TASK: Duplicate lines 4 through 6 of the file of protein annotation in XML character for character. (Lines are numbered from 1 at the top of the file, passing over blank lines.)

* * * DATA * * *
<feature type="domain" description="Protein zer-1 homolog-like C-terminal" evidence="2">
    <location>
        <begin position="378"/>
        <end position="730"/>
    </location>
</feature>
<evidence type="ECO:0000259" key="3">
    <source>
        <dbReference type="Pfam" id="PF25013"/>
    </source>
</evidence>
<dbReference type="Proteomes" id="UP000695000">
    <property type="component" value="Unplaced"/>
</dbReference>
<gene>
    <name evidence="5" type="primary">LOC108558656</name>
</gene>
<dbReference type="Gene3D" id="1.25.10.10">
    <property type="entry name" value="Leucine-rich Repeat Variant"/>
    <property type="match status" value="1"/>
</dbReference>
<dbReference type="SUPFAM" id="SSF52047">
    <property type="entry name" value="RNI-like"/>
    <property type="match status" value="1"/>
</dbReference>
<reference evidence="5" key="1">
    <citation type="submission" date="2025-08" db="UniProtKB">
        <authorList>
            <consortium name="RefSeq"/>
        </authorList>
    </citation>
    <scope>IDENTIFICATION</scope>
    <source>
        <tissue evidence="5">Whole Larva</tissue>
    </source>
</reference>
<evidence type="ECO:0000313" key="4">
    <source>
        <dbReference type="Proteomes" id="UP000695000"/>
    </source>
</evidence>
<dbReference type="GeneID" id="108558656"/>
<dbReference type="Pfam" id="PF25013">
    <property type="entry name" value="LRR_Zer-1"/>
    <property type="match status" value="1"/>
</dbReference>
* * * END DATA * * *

        <end position="730"/>
    </location>
</feature>